Senate Outlines 2-Year Highway Bill

A bipartisan deal on policy and spending provisions of the highway section of the surface transportation reauthorization has been reached by Senate Environment and Public Works Committee Chairman Barbara Boxer (D-CA) and Ranking Member Jim Inhofe (R-OK). The bill has not yet been released, but Senators Boxer and Inhofe issued a 3 page outline of their bill on Tuesday. The bill, called Moving Ahead for Progress in the 21st Century (MAP -21) would provide $86 billion in contract authority for the federal highway program over the next two years.

The challenge with this funding level – which is equal to current authorized levels under SAFETEALU – is that it requires the Senate Finance Committee to come up with $12 billion in funding to make the Highway Account of the Highway Trust Fund solvent. At the MAP-21 hearing today, Senator Inhofe and other Republicans on the EPW Committee pledged their support for the bill at current funding levels but cautioned EPW should not move forward with a bill until the Finance Committee finds the $12 billion. Finance Chairman Max Baucus (D-MT), who is also Chairman of the EPW Subcommittee with jurisdiction over the Federal highway program, made it clear that he is doing all that he can to come up with the $12 billion, but nothing can be done until the debt ceiling debate is completed. This puts Senator Boxer’s self-imposed timetable of marking up a bill before the August recess in jeopardy, considering Ranking Members Inhofe, Chairman Baucus, and Republican EPW members do not want to go to mark-up without funding in place.

AGC will continue to work with members on the EPW and Finance committees to ensure the financing is in place before a final bill is marked-up.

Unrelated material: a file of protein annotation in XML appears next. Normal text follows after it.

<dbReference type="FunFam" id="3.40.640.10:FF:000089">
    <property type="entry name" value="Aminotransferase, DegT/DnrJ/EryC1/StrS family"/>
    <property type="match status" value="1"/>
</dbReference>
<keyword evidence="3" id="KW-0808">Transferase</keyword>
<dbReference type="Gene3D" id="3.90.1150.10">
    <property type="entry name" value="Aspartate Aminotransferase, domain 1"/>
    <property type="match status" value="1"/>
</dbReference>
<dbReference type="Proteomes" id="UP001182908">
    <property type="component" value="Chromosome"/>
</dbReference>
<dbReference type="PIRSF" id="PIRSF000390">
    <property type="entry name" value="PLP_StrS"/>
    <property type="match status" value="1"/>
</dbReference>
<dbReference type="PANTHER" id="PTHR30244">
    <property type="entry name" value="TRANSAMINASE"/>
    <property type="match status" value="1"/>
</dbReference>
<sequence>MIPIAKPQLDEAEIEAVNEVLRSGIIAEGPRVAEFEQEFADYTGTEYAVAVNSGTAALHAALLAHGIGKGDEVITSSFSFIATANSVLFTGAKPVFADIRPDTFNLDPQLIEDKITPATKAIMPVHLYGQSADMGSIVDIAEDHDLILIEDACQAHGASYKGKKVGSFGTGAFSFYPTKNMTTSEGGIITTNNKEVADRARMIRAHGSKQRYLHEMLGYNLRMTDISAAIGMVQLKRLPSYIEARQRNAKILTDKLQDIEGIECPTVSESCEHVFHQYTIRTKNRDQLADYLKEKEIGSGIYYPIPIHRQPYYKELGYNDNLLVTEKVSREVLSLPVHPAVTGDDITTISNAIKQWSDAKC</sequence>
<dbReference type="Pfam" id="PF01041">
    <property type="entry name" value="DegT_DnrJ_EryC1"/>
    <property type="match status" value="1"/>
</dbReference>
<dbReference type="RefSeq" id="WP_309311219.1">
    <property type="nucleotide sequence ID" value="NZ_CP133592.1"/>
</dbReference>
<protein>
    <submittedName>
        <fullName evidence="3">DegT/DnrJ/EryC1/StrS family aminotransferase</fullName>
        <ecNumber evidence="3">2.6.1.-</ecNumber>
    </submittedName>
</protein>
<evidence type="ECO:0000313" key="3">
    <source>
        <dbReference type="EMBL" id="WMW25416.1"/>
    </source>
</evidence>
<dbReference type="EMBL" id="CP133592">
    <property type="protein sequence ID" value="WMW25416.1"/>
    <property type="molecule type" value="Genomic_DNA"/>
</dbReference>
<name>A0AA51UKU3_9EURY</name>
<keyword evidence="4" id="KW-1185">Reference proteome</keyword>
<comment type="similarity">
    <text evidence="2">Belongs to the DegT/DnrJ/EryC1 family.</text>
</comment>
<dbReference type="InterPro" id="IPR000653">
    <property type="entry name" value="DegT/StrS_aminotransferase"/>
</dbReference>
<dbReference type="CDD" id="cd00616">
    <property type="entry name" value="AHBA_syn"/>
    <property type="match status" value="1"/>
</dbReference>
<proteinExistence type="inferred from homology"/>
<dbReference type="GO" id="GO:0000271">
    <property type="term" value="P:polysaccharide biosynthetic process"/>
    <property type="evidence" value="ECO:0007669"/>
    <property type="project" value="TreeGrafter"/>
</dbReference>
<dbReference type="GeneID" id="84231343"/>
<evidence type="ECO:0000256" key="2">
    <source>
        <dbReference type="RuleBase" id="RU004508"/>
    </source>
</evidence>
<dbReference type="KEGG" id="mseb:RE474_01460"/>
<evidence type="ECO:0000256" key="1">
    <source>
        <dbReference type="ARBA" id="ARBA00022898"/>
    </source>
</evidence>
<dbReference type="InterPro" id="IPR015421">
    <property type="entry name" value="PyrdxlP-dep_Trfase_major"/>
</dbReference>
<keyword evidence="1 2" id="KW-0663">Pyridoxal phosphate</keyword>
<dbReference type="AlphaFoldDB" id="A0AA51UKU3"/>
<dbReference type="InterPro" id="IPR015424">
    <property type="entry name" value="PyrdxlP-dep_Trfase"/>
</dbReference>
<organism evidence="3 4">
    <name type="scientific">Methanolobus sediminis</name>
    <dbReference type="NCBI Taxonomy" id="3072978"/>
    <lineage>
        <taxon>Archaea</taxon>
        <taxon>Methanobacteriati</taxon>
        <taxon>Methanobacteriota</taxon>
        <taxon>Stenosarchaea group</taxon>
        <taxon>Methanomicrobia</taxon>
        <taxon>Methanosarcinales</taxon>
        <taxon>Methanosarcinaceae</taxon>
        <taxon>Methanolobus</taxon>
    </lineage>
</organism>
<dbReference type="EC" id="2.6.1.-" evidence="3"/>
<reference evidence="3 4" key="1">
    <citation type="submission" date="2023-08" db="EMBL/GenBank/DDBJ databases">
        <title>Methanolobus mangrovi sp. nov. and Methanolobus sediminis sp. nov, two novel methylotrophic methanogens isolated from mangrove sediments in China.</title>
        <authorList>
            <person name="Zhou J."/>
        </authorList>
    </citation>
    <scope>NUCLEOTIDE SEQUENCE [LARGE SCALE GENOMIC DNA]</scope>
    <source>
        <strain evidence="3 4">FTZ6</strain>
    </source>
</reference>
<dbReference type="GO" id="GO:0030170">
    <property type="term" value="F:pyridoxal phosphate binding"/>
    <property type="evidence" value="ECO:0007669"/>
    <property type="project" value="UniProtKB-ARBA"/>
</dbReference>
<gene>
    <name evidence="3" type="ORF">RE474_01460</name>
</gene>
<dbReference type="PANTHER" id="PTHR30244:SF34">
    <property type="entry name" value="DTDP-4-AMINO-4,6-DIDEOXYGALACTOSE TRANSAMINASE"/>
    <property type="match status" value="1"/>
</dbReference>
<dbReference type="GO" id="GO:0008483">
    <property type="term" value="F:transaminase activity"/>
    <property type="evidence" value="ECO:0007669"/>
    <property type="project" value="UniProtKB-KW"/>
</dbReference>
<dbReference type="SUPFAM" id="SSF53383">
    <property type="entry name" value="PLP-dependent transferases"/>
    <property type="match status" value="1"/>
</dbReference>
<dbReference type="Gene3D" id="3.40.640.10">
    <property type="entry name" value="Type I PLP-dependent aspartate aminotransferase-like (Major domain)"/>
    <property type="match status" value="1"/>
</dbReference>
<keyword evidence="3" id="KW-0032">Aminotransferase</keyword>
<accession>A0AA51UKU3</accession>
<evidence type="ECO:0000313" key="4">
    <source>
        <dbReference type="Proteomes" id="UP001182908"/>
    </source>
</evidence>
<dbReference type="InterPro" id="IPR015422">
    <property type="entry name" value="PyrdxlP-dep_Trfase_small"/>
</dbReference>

As for the bill itself, according to the outline, the bill addresses several of AGC recommendations for the reauthorization bill, including:

Core Programs:

  • Continues to provide the majority of funding to the States through core programs but consolidates the programs from seven to five:
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    1. The National Highway Performance Program
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      • Interstate Maintenance, National Highway System, and part of the Bridge program
      • Provides states with increased flexibility if they adequately maintain the condition of their Interstate system and bridges
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    1. The Transportation Mobility Program:
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      • Consolidates several existing programs to provide funds to States for projects on all Federal-aid highways and all bridges and tunnels
      • Provides sub-allocation of some funds to metropolitan areas and other areas in the State based on population
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    1. National Freight Program
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      • Provides formula funds to States for projects to improve the movement of freight on highway, including freight intermodal connectors.
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    1. Congestion Mitigation and Air Quality Improvement Program
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      • Provides funds to States for projects and programs in air quality nonattainment and maintenance areas for ozone, carbon monoxide, and particulate matter, which reduce transportation related emissions.
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    1. Highway Safety Improvement Program
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      • Provides funds to States for infrastructure improvements on all public roads to achieve a significant reduction in deaths and injuries.

TIFIA Expansion 

  • Expands TIFIA financing from $122 million per year to $1 billion

Accelerated Project Delivery

  • Expands the use of innovative contracting methods
  • Creates dispute resolution procedures
  • Allows for early right-of-way acquisition
  • Reduces bureaucratic hurdles for projects with no significant environmental impact
  • Encourages early coordination between relevant agencies to avoid delay later in the review process

Performance

  • Focuses the highway program on key outcomes such as reducing fatalities, improving bridges, fixing roads, and reducing congestion.
  • States will set their own targets

Planning

  • The bill intends to improve the Statewide and metropolitan planning process to incorporate a more comprehensive performance based approach to decision making.

Again, this is just an outline and most of the big questions will be answered if/when the full text of the bill is released prior to a bill being marked up.

 

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